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Putin Tries to Set Record Straight

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Putin invokes military pride on Navy Day
Putin invokes military pride on Navy Day
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"Why does life almost come to a halt on June 22? And why does one feel a lump in the throat?"

This how Russian President Vladimir Putin chose to address the fateful day in 1941, when Germany invaded Russia, with an extraordinarily detailed article on June 19: "75th Anniversary of the Great Victory: Shared Responsibility to History and our Future."

Citing archival data, Putin homes in on both world wars, adding important information not widely known, and taking no liberties with facts well known to serious historians. As for the "lump in the throat," the Russian president steps somewhat out of character by weaving in some seemingly formative personal experiences of family loss during that deadly time and post-war years. First, the history:

"On June 22, 1941, the Soviet Union faced the strongest, most mobilized and skilled army in the world with the industrial, economic, and military potential of almost all Europe working for it. Not only the Wehrmacht, but also Germany's satellites, military contingents of many other states of the European continent, took part in this deadly invasion.

"The most serious military defeats in 1941 brought the country to the brink of catastrophe. ... By 1943 the manufacture of weapons and munitions ... behind the lines exceeded the rates of military production of Germany and its allies. The Soviet people did something that seemed impossible. ...the Red Army. no matter what anyone is trying to prove today, made the main and crucial contribution to the defeat of Nazism ...Almost 27 million Soviet citizens lost their lives, one in seven of the population ... the USA lost one in 320." [Emphasis added.]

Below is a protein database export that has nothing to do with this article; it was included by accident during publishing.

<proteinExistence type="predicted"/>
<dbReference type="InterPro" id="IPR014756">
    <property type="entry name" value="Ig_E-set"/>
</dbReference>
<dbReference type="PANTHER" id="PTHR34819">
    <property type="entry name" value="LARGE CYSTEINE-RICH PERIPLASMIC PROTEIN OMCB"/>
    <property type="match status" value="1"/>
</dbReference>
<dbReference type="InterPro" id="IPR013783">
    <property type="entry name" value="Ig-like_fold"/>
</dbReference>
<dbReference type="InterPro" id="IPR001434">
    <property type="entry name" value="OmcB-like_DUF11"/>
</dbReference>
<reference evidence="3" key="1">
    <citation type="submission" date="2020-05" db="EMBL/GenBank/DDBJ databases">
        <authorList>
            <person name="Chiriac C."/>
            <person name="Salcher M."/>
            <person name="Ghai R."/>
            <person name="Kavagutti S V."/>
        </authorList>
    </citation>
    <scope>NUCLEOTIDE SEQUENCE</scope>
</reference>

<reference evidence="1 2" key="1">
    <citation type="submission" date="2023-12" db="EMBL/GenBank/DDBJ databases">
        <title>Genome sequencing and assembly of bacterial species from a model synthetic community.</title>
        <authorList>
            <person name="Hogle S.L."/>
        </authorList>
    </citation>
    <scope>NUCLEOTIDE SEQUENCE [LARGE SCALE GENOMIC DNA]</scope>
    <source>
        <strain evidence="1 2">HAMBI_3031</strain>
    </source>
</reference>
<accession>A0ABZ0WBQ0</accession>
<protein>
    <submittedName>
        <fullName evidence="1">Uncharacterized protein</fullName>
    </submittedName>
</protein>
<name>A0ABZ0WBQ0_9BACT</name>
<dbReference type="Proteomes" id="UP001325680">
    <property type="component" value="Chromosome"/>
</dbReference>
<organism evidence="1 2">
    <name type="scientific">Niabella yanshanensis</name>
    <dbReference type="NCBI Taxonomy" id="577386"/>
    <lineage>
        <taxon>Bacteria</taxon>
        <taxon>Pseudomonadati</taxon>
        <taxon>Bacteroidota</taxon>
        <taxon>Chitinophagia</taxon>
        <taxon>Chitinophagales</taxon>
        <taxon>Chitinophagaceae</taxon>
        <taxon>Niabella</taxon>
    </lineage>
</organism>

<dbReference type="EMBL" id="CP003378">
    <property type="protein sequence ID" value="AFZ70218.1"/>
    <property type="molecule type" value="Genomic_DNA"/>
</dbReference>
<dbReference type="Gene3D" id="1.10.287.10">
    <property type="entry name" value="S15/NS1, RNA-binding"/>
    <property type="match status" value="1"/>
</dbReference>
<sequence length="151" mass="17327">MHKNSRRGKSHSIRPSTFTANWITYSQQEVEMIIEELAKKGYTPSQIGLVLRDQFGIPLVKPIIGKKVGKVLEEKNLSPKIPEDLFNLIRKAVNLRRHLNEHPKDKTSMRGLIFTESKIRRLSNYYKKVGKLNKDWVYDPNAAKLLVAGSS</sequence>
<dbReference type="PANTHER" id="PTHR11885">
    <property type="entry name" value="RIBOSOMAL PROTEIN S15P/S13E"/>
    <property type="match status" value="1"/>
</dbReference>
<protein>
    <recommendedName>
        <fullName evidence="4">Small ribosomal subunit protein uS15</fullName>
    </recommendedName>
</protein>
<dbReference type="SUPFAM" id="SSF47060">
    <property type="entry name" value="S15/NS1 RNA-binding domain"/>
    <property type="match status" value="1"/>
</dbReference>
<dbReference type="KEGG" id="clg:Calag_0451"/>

Somber factual recollections. Significant, too, is Putin's explicit criticism of "crimes committed by the [Stalin] regime against its own people and the horror of mass repressions." Nor does he spare criticism of the Molotov-Ribbentrop Pact, denouncing its "secret protocols as 'an act of personal power' which in no way reflected 'the will of the Soviet people.'"

Putin notes that he asked for "the whole body of materials pertaining to contacts between the USSR and Germany in the dramatic days of August and September 1939," and found facts "known to very few these days" regarding Moscow's reaction to German demands on carving up Poland (yet again). On this key issue, he cites, "paragraph 2 of the Secret Protocol to the German-Soviet Non-Aggression Pact of August 23, 1939," indicating that it throws new light on Moscow's initial foot-dragging and its eventual decision to join in a more limited (for Russia) partition.

Look it up. And while you're at it, GOOGLE Khalkhin Gol River and refresh your memory about what Putin describes as "intense fighting" with Japan at the time.

The Russian president points out, correctly, that "the Red Army supported the Allied landing in Normandy by carrying out the large-scale Operation Bagration in Belorussia," which is actually an understatement. (See Ray McGovern -- Who Defeated the Nazis: a Colloquy and Ray McGovern -- Once We Were Allies; Then Came MICIMATT.

"No matter what anyone is trying to prove today," writes Putin, who may have had in mind the latest indignity from Washington; namely, the White House tweet on V-E day this year, saying "On May 8, 1945, America and Great Britain had victory over the Nazis."

Lump in Throat

And why does one feel a lump rise in the throat? Putin asks rhetorically.

"The war has left a deep imprint on every family's history. Behind these words, there are the fates of millions of people." Behind these words, there is also the pride, the truth and the memory.

"For my parents, the war meant the terrible ordeals of the Siege of Leningrad where my two-year old brother Vitya died. It was the place where my mother miraculously managed to survive. My father, despite being exempt from active duty, volunteered to defend his hometown. ... He fought at the Nevsky Pyatachok bridgehead and was severely wounded. And the more years pass, the more I treasure in my heart the conversations I had with my father and mother on this subject, as well as the little emotion they showed.

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Ray McGovern works with Tell the Word, the publishing arm of the ecumenical Church of the Saviour in inner-city Washington. He was an Army infantry/intelligence officer and then a CIA analyst for 27 years, and is now on the Steering Group of Veteran Intelligence Professionals for Sanity (VIPS). His (more...)
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